Prime Minister Alexis Tsipras and New Democracy leader Kyriakos Mitsotakis crossed swords on Friday in two separate speeches in Athens and Thessaloniki.
Addressing a SYRIZA rally in the northern city, the leftist premier lashed out at ND on a wide range of issues ranging from foreign policy to alleged scandals in the conservative party’s closet.
He also accused Mitsotakis of personally transforming the conservative party into a ”far-right sect” that is bent on restoring the influence of the elites and their vested interests.
The opposition conservatives, he said, are “political fraudsters who ravaged the country while posing as super patriots, hand in hand with the neo-Nazis of Golden Dawn.”
“[New Democracy] threw the country into the turmoil of the memorandums and we liberated it,” Tsipras said, adding that his government restored the pride and dignity of the Greek people which had been shattered by previous governments.
By choosing Thessaloniki as the place to deliver his speech, Tsipras also sought to rally SYRIZA supporters in northern Greece, where the leftist party’s popularity has suffered due the Macedonia name deal, known as the Prespes agreement.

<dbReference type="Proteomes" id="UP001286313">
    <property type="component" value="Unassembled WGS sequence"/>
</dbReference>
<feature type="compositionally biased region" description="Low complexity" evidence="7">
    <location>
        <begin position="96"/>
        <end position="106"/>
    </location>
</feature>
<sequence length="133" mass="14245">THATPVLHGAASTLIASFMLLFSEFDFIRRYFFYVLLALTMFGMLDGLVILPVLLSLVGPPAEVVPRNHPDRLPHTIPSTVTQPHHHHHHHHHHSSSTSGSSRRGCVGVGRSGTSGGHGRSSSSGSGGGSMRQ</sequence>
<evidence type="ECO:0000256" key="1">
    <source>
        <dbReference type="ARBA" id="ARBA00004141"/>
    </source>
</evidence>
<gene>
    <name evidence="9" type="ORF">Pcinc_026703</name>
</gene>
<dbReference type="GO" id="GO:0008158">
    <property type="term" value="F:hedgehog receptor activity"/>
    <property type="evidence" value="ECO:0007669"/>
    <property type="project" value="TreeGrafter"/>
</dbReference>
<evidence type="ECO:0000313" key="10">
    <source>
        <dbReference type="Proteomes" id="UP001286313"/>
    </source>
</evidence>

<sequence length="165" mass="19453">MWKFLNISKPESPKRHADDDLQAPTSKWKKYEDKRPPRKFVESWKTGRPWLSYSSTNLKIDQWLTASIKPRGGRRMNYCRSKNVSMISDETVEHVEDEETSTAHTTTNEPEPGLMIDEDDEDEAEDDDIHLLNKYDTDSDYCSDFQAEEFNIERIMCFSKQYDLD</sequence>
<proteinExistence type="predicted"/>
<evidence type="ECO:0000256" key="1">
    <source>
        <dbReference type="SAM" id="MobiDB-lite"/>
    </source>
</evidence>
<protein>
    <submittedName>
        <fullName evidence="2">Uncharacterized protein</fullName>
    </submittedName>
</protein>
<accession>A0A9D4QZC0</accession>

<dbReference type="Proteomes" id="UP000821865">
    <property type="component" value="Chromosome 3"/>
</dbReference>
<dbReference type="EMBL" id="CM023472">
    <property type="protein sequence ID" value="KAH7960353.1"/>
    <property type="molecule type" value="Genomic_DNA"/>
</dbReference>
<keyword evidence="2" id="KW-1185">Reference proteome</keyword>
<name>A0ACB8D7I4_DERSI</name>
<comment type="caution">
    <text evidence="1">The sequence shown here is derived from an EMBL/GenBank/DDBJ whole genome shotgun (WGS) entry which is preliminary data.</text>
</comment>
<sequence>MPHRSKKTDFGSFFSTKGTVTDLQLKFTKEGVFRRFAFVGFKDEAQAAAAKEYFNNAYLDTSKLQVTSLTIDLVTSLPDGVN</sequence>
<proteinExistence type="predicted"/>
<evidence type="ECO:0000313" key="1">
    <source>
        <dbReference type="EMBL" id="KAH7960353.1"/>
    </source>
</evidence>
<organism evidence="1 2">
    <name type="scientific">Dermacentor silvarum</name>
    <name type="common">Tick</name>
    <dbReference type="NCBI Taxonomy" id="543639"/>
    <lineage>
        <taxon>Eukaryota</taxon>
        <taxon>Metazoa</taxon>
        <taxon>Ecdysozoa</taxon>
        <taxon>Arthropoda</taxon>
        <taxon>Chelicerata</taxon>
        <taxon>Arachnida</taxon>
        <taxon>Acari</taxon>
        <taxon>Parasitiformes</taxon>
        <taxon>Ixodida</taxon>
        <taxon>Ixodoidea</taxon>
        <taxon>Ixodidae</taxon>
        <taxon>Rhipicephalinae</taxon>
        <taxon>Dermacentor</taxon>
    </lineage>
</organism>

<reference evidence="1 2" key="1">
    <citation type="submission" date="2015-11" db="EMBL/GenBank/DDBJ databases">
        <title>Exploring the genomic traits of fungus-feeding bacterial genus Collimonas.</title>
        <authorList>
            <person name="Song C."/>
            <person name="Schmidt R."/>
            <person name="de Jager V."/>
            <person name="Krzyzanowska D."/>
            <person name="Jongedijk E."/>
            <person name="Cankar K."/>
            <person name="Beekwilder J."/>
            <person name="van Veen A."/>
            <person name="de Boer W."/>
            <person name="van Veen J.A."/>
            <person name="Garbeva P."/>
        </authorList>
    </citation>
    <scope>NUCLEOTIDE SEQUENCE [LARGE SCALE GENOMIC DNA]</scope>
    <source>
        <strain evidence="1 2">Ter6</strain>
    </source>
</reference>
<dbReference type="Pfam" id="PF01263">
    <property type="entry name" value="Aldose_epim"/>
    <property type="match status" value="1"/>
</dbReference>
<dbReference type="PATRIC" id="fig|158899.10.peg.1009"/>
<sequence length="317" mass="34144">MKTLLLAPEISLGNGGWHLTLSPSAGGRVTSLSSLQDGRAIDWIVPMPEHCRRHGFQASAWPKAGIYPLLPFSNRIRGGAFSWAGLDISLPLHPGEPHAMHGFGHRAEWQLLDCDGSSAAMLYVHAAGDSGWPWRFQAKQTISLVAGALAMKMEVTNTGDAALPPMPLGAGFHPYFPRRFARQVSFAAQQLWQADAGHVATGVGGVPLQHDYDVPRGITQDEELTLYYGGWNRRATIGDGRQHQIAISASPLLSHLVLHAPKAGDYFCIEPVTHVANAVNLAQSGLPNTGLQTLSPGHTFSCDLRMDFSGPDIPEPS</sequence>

Referring to the deal, he sought to identify those opposed to it with the extreme-right, deriding them as “professional patriots.”
He also claimed that the Prespes agreement and the international alliances built under his government had raised Greece’s status from the margins of international developments to that of a leading power “in the Balkans and the Southeast Mediterranean.”
Meanwhile, launching ND's 12th conference at the at the Metropolitan Expo venue near Athens International Airport in eastern Attica, Mitsotakis sought to present the party as one of unity and reform, dismissing the leftist-led government as politically redundant.
“New Democracy was, is and will be the party of the many, of Greece and all Greeks,” Mitsotakis declared, adding that his party “unites Greeks and bridges the rifts that the crisis has provoked in Greek society."
While seeking to rally existing ND supporters, Mitsotakis also sought to extend his reach, appealing to the young, the unemployed and disappointed supporters of leftist SYRIZA. “We must convince them all that there is hope for a political proposal that can unite Greece again after a long period of division, decline and pessimism,” he said.
Upcoming elections would be a clash between two visions, he said, “the side of Europe, democracy and reforms, pitted against navel-gazing, paralysis and poverty.”
An ND-led government would link the minimum wage to the country’s growth rate, Mitsotakis said, adding that it would also offer a benefit of 2,000 euros for each child in a bid to tackle the country’s declining birth rate.
As for the contentious Prespes name deal, Mitsotakis repeated that the conservatives will “never” support it and condemned Tsipras “for saying ‘yes’ when six other prime ministers said ‘no,’ namely in the recognition of a Macedonian language and ethnicity.”